Expand Your Call Center Universe
As the holiday season orders pour in, catalogers at this time of year find themselves seeking ways to maximize the use of their contact centers. One potential solution for peak ordering periods worth considering is voice over Internet protocol (VoIP), which enables catalogers to increase the size of the contact center at will, or even hire additional reps to work from their homes, when physical space in their existing contact center runs tight.
VoIP allows contact center managers to deliver both phone service and broadband Internet connectivity to customer service reps (CSRs) along the same connection. Voice and data both are converted to packets of information that are sent the same way — across an Internet connection. Each CSR shares the bandwidth of that connection, and “since you’re contracting for a set amount of bandwidth, you can automatically turn on additional service as demand arises,” says Dave Peterson, president of Bedford, N.H.-based contact center consultancy Powerhouse Consulting.
To date, however, few catalogers have adopted VoIP. A recent survey by the IT research and analysis firm Yankee Group revealed that VoIP adoption was at just 17 percent of all contact centers in North America. But the need to flexibly manage networking across multiple contact centers and remotely connect off-site agents is expected to drive an additional 30 percent of contact centers to implement VoIP by the end of 2007, the survey revealed.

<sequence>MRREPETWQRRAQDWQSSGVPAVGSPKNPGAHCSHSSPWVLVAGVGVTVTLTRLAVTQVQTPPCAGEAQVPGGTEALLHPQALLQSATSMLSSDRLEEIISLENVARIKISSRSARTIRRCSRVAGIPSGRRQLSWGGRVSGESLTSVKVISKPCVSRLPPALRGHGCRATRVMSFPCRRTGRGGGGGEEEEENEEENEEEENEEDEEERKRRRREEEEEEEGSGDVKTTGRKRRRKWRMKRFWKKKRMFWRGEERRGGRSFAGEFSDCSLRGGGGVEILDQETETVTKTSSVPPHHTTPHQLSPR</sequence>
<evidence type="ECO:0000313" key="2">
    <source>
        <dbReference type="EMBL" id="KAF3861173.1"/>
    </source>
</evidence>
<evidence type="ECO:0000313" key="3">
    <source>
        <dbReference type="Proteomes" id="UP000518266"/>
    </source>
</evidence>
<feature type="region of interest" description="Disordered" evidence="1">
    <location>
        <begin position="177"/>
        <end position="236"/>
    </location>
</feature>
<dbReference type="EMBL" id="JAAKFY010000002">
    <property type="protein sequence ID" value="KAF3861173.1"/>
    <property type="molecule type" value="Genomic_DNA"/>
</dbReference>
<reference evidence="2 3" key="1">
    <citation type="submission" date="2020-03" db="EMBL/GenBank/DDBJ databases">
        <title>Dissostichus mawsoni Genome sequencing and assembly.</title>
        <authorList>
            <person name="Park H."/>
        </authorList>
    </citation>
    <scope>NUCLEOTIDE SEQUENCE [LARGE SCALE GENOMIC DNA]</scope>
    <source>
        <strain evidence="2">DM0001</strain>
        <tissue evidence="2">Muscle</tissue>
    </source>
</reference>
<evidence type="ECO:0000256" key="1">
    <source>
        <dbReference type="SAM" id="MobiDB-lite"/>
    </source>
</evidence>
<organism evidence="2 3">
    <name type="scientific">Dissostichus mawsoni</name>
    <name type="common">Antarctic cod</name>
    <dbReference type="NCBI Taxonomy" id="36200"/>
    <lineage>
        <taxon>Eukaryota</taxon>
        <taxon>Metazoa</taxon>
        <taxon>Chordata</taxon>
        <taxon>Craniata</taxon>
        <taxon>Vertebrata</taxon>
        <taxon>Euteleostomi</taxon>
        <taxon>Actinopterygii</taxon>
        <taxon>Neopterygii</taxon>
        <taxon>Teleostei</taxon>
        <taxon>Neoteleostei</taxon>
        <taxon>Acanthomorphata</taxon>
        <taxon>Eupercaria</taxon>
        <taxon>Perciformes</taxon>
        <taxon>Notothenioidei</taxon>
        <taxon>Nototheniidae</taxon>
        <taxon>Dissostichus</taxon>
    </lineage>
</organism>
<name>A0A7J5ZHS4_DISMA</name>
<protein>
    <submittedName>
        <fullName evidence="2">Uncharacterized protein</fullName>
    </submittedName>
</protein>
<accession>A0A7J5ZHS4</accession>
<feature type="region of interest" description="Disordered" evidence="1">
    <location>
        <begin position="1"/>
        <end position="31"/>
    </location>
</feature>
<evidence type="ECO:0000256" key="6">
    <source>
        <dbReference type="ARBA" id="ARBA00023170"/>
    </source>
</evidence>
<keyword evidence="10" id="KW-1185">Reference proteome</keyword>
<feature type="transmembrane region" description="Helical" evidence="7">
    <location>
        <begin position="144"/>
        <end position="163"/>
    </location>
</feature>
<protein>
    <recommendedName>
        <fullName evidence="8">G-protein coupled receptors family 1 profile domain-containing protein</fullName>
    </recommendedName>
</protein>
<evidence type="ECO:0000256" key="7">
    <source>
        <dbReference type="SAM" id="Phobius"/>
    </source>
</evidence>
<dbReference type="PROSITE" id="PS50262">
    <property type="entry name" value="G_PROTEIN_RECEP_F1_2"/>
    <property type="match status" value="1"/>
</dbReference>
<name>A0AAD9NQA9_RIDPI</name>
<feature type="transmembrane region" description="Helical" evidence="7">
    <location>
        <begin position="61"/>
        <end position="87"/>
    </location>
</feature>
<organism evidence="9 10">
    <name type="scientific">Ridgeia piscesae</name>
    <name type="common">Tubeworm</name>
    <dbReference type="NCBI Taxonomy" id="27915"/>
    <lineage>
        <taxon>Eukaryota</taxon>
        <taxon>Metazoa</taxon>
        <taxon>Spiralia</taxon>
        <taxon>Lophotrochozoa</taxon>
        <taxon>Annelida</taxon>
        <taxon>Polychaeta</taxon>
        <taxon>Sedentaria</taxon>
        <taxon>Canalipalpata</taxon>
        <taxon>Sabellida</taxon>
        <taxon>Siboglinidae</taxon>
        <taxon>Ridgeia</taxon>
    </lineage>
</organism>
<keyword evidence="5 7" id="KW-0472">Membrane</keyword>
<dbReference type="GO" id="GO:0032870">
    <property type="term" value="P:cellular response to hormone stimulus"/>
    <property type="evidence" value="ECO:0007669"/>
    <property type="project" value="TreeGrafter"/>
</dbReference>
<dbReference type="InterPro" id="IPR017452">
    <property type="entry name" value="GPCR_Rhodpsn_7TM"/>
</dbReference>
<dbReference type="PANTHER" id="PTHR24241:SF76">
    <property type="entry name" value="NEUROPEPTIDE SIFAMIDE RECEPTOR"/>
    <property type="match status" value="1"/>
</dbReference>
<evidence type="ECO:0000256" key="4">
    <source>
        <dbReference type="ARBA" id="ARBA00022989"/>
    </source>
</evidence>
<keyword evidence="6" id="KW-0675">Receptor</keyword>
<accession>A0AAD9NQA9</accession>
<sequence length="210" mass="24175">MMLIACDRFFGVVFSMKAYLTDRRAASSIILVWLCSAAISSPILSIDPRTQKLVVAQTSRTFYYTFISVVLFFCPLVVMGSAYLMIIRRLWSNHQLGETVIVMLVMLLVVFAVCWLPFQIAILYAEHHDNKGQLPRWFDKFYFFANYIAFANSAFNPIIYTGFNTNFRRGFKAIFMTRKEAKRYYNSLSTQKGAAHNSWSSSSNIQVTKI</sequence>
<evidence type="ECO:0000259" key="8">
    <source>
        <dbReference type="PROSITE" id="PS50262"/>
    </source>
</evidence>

What’s more, an additional 38 percent of respondents to Yankee Group’s survey said they actively are researching and investigating the possibility of implementing VoIP.
For now, however, the top reason cited by survey respondents for not using VoIP is the high cost of implementation. Peterson says it costs at least $750 per contact center seat, provided the contact center already is using the most up-to-date core infrastructure. If the local area network (LAN) for single site contact centers or wide area network (WAN) for multisite contact centers hasn’t been upgraded recently, the costs could be even higher.